Facebook at Work is finally here
Earlier this month we reported that Facebook was internally testing a business networking and enterprise collaboration platform, Facebook at Work. Today a private beta version has been launched for iOS and Android. Businesses can sign up to create a network amongst its employees to facilitate communication and collaboration.
The launch is the result of Facebook itself testing the platform over the past 10 years within its own company operations. According to Lars Rasmussen, who designed the platform, “When Mark [Zuckerberg, Facebook’s CEO] makes an announcement he just posts it on Facebook at Work.” Rasmussen’s design is also influenced by lessons he learned from the failure of Google Wave, as well as “feedback from 1 billion active users.”
Facebook at Work will function very similarly to regular old Facebook, but instead of linking to friends from all walks of life, you simply join a network that represents your entire company. Users create a log-in to use with work accounts, or can link their personal profiles to their Facebook at Work account to stay signed into both simultaneously. Either way, Facebook assures users that there will never be any overlap between personal and work accounts.
What Facebook at Work is designed to do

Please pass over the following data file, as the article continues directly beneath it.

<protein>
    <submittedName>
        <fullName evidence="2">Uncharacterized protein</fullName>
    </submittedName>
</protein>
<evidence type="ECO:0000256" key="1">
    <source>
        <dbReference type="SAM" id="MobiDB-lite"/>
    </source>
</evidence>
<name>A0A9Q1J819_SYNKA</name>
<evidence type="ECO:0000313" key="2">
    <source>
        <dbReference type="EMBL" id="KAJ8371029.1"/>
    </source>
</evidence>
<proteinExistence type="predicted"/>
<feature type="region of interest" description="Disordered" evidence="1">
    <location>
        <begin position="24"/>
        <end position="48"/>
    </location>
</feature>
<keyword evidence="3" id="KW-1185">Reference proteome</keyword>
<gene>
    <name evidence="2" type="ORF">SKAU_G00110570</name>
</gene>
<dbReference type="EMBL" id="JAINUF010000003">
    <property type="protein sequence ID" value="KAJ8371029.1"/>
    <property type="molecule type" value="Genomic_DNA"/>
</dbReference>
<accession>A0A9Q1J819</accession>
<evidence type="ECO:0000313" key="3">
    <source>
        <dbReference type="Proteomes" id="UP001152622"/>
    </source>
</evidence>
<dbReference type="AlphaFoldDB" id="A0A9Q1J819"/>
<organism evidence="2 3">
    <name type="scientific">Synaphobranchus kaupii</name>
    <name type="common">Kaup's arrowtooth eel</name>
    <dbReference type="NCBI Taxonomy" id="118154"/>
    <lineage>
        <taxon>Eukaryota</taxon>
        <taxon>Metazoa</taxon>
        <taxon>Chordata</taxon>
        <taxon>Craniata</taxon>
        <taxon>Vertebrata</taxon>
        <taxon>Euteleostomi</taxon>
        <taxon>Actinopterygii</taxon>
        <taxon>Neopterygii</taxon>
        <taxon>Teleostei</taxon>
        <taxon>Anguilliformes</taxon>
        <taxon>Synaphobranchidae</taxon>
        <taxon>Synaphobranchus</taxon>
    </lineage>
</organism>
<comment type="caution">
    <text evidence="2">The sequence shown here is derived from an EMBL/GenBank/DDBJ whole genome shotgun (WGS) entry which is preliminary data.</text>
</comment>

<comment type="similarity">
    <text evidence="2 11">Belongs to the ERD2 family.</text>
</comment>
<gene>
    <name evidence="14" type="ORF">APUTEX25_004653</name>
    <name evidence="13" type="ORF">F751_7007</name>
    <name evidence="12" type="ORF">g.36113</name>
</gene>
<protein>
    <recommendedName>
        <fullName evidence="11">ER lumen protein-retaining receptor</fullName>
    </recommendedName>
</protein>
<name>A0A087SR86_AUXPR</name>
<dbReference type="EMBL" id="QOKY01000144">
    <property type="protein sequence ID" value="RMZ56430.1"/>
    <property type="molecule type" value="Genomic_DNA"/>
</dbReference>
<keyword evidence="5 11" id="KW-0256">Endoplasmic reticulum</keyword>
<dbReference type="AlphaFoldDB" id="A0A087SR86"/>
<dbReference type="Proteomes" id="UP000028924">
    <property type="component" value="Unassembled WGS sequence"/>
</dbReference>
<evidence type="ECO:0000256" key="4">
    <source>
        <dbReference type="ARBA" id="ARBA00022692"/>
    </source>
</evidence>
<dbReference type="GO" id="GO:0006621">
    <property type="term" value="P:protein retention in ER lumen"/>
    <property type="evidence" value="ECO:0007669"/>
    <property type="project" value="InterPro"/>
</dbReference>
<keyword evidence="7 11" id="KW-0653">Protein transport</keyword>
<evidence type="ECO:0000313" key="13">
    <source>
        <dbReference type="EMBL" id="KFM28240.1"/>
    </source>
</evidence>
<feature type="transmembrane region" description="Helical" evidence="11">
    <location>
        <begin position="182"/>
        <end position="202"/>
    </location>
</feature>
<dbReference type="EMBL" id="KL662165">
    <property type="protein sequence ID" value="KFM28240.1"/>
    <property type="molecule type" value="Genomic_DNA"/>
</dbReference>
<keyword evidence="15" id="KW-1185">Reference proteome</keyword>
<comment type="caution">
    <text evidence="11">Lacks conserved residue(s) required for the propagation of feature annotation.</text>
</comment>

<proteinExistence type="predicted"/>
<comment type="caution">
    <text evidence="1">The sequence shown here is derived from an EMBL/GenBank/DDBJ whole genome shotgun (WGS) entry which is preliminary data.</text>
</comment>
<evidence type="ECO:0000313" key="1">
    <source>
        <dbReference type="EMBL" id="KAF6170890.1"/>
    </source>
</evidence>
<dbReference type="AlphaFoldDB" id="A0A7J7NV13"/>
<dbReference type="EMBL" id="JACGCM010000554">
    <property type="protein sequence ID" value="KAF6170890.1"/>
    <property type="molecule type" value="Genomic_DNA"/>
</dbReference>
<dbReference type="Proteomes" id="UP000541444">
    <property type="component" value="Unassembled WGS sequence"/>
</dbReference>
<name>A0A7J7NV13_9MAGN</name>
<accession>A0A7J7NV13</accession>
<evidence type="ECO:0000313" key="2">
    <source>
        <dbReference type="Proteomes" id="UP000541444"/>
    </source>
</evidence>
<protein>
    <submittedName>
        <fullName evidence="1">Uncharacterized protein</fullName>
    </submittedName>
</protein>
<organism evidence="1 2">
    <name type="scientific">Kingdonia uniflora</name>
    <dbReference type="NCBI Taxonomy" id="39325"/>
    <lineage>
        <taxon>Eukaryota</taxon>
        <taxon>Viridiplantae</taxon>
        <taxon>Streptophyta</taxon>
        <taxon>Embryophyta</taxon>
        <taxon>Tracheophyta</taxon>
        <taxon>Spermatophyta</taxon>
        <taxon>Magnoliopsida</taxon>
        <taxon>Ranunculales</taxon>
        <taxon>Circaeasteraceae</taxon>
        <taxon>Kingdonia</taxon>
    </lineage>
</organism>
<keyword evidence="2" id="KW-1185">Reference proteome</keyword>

The site will include individual and group chats, groups, and a news feed filtered to deliver relevant updates from the coworkers you interact with most. Users can create events, then invite the entire company with one click. Employees can also share documents, but unfortunately at this time cannot edit them.
Facebook at Work was designed to be especially useful for companies with 100 employees or more, although smaller businesses are already using it too. With businesses getting bigger and more complex, Facebook at Work could be a handy tool for helping to organize internal communications.
What’s familiar and unfamiliar
Unlike some other enterprise networking platforms, Facebook at Work includes profiles, making it easy to keep track of who’s who on your staff. Because Facebook at Work functions so much like regular Facebook, it may appeal to companies who want to skip the learning curve of a new software and get their staff networking quickly. Employees may be more likely to engage with a highly recognizable platform that they more or less already know how to use.
Yet with the familiar interface also comes Facebook’s infamous reputation for frequently changing its confusing privacy controls, and for collecting user data. Some businesses are uncomfortable with the idea of Facebook owning potentially sensitive company data, fearing that confidentiality will be breached.
Caveat emptor, employees
Employees will also need to keep in mind that whoever manages the company account will be able to read any and all messages they send. Furthermore, anything you post will be seen by the entire company because there is no way to designate a more select group of recipients.
Despite these privacy concerns, it is likely that Facebook at Work will become a major competitor in the enterprise networking market. After all, regular Facebook has continued to attract new users despite its poor track record for user confidentiality.
What do you think? Will you try out Facebook at Work for your business?